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April Brahms Byzantine-Resilient Random Membership Sampling Bortnikov, Gurevich, Keidar, Kliot, and Shraer

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April Edward (Eddie) BortnikovMaxim (Max) GurevichIdit Keidar Gabriel (Gabi) Kliot Alexander (Alex) Shraer

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April Why Random Node Sampling Gossip partners Random choices make gossip protocols work Unstructured overlay networks E.g., among super-peers Random links provide robustness, expansion Gathering statistics Probe random nodes Choosing cache locations

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April The Setting Many nodes – n 10,000s, 100,000s, 1,000,000s, … Come and go Churn Every joining node knows some others Connectivity Full network Like the Internet Byzantine failures

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April Adversary Attacks Faulty nodes (portion f of ids) Attack other nodes May want to bias samples Isolate nodes, DoS nodes Promote themselves, bias statistics

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April Previous Work Benign gossip membership Small (logarithmic) views Robust to churn and benign failures Empirical study [Lpbcast,Scamp,Cyclon,PSS] Analytical study [Allavena et al.] Never proven uniform samples Spatial correlation among neighbors’ views [PSS] Byzantine-resilient gossip Full views [MMR,MS,Fireflies,Drum,BAR] Small views, some resilience [SPSS] We are not aware of any analytical work

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April Our Contributions 1. Gossip-based attack-tolerant membership Linear portion f of failures O(n 1/3 )-size partial views Correct nodes remain connected Mathematically analyzed, validated in simulations 2. Random sampling Novel memory-efficient approach Converges to proven independent uniform samples The view is not all bad Better than benign gossip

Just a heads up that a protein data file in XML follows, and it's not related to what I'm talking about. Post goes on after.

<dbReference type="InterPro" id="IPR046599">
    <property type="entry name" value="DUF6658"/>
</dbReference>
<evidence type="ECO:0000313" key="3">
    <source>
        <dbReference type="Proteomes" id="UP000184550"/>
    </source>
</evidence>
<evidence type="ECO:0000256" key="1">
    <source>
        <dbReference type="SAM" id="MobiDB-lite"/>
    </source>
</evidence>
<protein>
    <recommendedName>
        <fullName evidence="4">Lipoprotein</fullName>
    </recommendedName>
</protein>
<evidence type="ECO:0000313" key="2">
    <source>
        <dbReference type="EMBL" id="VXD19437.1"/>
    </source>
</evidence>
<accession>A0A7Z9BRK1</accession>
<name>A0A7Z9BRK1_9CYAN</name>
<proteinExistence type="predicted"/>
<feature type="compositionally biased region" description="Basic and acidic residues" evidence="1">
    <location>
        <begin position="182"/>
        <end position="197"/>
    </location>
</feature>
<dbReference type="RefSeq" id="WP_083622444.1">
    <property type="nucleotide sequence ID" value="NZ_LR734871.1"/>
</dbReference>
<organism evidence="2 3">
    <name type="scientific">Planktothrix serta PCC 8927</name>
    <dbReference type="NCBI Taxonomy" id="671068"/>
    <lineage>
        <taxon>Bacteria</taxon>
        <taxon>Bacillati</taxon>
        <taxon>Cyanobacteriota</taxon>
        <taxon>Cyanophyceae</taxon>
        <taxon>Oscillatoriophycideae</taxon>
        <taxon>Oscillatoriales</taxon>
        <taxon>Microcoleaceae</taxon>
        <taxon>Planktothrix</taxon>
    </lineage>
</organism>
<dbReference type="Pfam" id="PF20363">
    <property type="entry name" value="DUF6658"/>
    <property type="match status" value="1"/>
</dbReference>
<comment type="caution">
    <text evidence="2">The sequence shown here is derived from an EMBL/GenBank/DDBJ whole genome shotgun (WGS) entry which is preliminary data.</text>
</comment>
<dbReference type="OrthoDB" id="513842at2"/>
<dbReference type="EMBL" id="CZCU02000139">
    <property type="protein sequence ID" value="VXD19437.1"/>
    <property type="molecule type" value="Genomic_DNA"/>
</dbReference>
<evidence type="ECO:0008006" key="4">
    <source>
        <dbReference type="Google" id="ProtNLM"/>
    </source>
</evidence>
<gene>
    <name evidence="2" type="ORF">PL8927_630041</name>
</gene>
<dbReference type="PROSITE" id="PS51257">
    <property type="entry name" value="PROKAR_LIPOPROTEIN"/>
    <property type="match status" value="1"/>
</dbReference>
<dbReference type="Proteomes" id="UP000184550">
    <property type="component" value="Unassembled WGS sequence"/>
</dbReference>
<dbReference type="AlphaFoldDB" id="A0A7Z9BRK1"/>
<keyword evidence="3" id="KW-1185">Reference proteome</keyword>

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April Brahms 1. Sampling - local component 2. Gossip - distributed component sample Sampler Gossip view

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April Sampler Building Block Input: data stream, one element at a time Bias: some values appear more than others Used with stream of gossiped ids Output: uniform random sample of unique elements seen thus far Independent of other Samplers One element at a time (converging) next sample Sampler

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April Sampler Implementation Memory: stores one element at a time Use random hash function h From min-wise independent family [Broder et al.] For each set X, and all, Sampler next sample init Keep id with smallest hash so far Choose random hash function

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April Component S: Sampling and Validation Sampler sample Sampler next init using pings id stream from gossip Validator S

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April Gossip Process Provides the stream of ids for S Needs to ensure connectivity Use a bag of tricks to overcome attacks

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April Gossip-Based Membership Primer Small (sub-linear) local view V V constantly changes - essential due to churn Typically, evolves in (unsynchronized) rounds Push: send my id to some node in V Reinforce underrepresented nodes Pull: retrieve view from some node in V Spread knowledge within the network [ Allavena et al. ‘05]: both are essential Low probability for partitions and star topologies

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April Brahms Gossip Rounds Each round: Send pushes, pulls to random nodes from V Wait to receive pulls, pushes Update S with all received ids (Sometimes) re-compute V Tricky! Beware of adversary attacks